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UBC Theses and Dissertations

Consumer knowledge and practice pertaining to safe food-handling in households Wyne, Marianne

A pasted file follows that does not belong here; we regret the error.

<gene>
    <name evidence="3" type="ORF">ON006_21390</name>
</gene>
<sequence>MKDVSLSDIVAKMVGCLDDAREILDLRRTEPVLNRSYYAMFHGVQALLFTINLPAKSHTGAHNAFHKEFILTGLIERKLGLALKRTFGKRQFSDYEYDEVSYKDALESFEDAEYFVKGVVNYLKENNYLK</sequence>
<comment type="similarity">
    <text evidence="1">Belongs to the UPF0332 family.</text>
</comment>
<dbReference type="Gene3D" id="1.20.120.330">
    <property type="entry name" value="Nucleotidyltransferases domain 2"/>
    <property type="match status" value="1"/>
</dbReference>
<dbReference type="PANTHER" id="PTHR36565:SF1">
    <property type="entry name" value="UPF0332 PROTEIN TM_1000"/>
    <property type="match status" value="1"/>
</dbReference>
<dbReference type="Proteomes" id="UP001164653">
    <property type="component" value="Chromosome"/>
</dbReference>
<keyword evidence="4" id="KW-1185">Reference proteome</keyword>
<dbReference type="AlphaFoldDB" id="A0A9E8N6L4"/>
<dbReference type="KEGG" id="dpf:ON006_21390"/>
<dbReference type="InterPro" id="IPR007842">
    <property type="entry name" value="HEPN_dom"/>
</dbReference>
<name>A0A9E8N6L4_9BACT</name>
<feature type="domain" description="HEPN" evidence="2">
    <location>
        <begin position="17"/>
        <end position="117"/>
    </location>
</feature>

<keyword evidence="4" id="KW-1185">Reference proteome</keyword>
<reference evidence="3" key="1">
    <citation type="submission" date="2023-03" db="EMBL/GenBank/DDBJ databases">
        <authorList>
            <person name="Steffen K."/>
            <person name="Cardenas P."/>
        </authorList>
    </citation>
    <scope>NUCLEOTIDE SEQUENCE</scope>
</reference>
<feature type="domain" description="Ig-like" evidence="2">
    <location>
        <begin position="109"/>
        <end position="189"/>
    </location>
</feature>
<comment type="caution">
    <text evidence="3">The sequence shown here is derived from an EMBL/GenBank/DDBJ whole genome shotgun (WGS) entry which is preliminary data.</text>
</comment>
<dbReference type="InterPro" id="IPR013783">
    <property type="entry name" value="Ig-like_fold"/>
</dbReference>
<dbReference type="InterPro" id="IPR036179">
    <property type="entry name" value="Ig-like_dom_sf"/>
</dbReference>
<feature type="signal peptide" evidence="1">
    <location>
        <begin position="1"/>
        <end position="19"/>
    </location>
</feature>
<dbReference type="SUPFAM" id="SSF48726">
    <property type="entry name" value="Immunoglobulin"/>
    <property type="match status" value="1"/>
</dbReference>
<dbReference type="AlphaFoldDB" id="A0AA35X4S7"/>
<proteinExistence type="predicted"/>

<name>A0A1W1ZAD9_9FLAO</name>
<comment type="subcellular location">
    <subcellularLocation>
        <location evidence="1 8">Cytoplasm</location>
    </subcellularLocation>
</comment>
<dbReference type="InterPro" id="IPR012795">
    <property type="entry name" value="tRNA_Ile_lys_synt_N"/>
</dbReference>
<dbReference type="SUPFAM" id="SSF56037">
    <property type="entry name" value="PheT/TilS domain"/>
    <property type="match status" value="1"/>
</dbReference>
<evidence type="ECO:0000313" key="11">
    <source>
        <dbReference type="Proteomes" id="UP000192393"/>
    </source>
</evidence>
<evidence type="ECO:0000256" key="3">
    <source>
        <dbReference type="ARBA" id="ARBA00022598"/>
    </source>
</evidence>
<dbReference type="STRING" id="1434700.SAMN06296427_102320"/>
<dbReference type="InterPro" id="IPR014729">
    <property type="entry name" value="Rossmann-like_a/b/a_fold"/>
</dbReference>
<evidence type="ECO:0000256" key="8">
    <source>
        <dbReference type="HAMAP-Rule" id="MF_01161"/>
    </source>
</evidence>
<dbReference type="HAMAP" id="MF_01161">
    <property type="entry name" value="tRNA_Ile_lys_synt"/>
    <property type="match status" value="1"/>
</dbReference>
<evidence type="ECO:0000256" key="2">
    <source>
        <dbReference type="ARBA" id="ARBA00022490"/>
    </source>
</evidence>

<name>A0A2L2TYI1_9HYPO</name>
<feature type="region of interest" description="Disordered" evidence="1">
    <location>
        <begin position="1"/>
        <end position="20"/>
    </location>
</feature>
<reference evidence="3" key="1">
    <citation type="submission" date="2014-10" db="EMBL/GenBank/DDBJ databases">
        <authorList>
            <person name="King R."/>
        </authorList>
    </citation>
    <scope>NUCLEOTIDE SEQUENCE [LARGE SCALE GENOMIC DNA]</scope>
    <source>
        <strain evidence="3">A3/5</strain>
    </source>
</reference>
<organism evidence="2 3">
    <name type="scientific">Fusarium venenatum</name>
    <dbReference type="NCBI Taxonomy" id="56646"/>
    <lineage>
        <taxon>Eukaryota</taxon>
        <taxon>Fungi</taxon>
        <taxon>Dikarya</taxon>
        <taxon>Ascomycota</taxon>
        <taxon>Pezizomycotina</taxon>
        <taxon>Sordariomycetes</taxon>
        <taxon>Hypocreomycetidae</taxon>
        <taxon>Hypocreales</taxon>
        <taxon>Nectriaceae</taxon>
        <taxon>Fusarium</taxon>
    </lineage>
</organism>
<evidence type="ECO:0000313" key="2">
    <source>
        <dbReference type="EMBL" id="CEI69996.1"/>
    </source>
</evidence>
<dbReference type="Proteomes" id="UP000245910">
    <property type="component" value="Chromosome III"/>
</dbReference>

Foodborne illness is the largest class of emerging infectious diseases in Canada. Health Canada estimates that every year in Canada there are 2.2 million cases of foodborne illnesses and 31 of these people die. Most of these cases are preventable. Health Canada estimates that the annual costs related to these illnesses and deaths exceed $2 billion due to medical and hospital expenses, lost income, time off work and loss of business to the food processor or retailer. In 2- 3% of cases, foodborne illnesses can lead to chronic health problems. Illnesses such as chronic arthritis and hemolytic uremic syndrome (HUS), leading to kidney failure, have long-term consequences for the individuals affected and for society and the economy as a whole. This study was conducted to, a) determine the knowledge residents of the Greater Vancouver Regional District (GVRD) have regarding preventative measures and causes of foodborne illness and, b) establish the practices of the target population in two important areas in the prevention of foodborne illness in the home: cross-contamination between raw meat and other foods, and cooking foods sufficiently to eliminate pathogens. A self-administered mail questionnaire was the contact method of choice. Municipalities of Greater Vancouver were stratified into three strata to ensure that the diverse population of the GVRD would be represented in the target population with regards to socio-ethnic variables. The survey was conducted between May 19th and June 30th 1998. Of the 1,600 households contacted, 582 returned a valid questionnaire. A large segment of the persons who are primarily responsible for household meal preparation in the Greater Vancouver Regional District, specifically young adults under the age of 35 and males, reported using inappropriate hygiene practices during meal preparation to prevent foodborne illness. This segment of the population reported using incorrect methods to determine whether meat was cooked sufficiently to prevent foodborne illness and preparation practices that lead to cross-contamination between kitchen utensils and ready-to-eat foods. Furthermore, this population indicated they had incorrect knowledge of the causes and symptoms of foodborne illness. Use of simple techniques before, during and after food preparation will significantly reduce the risk of foodborne illness. Education of the general public, and in particular young adults and females, is important and suggested educational approaches include food labelling, the media, health professionals, primary school curriculum, and offering of training courses in the community. However, further research is needed to determine the most effective way to educate the public to improve food safety knowledge and practices.

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